Hopes for a high number had risen after Thursday’s private sector jobs report came in better than expected.
May’s figure of 69,000 new jobs was revised upwards to 77,000.
The figures, from the US Labor Department, show employment growth has slackened from earlier this year, when growth averaged more than 200,000.
The figures fall short of the estimated 125,000 monthly pick-up in employment needed by the US economy to keep pace with the expanding population.
European stock markets fell in response to the weak growth. Germany’s Dax index and the French Cac 40 both declined by more than 1% following the announcement, while in London, the FTSE 100 was down more than 0.4%.
Most of the US jobs growth was in professional and business services, with the Labor Department saying that employment in other major industries was little changed over the month.
The number is unlikely to improve President Barack Obama’s chances of re-election this November.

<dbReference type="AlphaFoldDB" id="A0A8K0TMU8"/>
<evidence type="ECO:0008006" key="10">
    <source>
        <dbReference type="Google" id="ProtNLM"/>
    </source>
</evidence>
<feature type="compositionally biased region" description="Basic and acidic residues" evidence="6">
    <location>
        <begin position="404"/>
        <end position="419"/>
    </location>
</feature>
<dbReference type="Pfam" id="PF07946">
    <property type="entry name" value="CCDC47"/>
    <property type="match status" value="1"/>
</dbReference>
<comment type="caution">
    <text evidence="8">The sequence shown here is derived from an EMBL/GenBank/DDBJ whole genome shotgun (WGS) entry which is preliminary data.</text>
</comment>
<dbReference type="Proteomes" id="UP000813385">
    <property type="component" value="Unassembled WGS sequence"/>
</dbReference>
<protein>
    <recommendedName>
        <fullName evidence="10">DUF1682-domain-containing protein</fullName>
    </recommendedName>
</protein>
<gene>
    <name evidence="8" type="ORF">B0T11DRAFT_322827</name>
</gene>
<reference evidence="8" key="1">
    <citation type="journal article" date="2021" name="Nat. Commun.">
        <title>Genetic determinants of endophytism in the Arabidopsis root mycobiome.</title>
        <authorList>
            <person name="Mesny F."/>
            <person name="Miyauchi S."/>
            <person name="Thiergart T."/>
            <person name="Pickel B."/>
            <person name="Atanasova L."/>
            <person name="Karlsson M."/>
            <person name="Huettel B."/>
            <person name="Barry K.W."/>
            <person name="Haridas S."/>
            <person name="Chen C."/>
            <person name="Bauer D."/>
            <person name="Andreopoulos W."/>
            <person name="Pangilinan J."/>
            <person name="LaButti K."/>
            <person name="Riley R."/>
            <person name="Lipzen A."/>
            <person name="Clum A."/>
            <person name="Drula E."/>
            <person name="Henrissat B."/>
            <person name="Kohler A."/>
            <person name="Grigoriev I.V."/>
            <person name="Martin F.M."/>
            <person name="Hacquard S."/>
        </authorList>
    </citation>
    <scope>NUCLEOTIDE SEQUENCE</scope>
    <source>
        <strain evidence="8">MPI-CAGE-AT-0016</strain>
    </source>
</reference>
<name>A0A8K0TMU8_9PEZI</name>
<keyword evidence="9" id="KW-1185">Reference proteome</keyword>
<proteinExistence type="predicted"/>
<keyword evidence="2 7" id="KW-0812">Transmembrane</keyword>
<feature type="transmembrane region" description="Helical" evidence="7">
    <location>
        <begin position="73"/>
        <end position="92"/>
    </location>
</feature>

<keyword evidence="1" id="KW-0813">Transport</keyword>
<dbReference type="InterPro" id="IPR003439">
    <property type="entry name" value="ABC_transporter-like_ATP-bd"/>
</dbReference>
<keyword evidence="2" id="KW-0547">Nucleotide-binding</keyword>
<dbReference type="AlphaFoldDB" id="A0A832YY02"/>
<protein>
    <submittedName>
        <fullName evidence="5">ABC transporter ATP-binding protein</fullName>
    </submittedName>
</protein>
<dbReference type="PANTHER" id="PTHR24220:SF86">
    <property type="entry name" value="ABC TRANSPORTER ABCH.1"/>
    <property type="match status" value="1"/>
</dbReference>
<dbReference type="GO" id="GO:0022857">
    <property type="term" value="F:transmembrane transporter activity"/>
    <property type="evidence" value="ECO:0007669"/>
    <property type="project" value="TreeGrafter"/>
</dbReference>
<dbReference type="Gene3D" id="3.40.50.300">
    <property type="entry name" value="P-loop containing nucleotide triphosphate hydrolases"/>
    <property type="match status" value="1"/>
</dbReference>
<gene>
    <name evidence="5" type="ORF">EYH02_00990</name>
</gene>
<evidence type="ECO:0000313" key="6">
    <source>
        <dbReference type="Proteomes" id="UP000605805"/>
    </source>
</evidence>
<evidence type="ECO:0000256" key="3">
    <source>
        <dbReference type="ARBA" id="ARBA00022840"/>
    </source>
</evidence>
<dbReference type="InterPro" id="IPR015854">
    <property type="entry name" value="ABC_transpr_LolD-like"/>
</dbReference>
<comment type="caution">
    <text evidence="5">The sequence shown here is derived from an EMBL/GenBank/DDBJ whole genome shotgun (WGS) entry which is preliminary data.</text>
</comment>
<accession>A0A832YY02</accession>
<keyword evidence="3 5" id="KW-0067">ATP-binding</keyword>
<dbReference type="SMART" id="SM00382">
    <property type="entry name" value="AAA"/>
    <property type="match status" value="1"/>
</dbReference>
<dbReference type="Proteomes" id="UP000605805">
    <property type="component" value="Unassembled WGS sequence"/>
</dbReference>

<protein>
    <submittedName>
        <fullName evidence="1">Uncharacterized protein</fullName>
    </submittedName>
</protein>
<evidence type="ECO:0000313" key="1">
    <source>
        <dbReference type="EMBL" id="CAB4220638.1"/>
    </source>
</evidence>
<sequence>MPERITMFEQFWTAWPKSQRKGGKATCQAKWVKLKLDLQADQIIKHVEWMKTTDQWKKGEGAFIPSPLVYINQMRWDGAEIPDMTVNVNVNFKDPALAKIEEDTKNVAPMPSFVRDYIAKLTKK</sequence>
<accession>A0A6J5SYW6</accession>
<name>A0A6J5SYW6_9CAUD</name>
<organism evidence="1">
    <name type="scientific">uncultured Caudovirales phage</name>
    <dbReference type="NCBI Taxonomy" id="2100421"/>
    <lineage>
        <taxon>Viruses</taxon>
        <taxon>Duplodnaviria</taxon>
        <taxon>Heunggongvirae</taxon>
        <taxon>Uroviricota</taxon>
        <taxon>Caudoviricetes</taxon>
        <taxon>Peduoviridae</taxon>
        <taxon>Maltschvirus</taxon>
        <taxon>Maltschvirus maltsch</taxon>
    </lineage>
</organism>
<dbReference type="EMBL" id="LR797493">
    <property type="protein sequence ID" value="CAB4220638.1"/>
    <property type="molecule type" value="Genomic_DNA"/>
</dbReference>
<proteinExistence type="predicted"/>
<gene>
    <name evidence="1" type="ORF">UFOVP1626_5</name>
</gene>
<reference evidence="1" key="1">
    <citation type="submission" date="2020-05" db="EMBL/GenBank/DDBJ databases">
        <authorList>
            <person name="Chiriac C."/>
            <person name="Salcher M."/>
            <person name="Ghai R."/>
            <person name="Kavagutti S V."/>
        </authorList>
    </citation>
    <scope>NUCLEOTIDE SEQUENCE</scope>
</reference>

Cary Leahey, economist and managing director at Decision Economics in New York, said the low number could raise hopes that the Federal Reserve would do more to help the economy through further quantitative easing (QE): “It’s a weak report at first blush, but it doesn’t look as if the tone is any different from the last couple of months.
“There’s no meaningful difference between growth of 75,000 jobs and growth of 80,000 jobs. The market will see this as increasing the possibility that QE3 is coming.”
The number of long-term unemployed was unchanged at 5.4 million, with this category making up 41.9% of the unemployed.
The number of people employed for fewer hours than they would be willing to work because of a scarcity of full-time work was also unchanged at 8.2 million.
The category known as “marginally attached” to the workforce, meaning they have not looked for a job in the previous four weeks although they were classed as available for work, fell from 2.7 million to 2.5 million.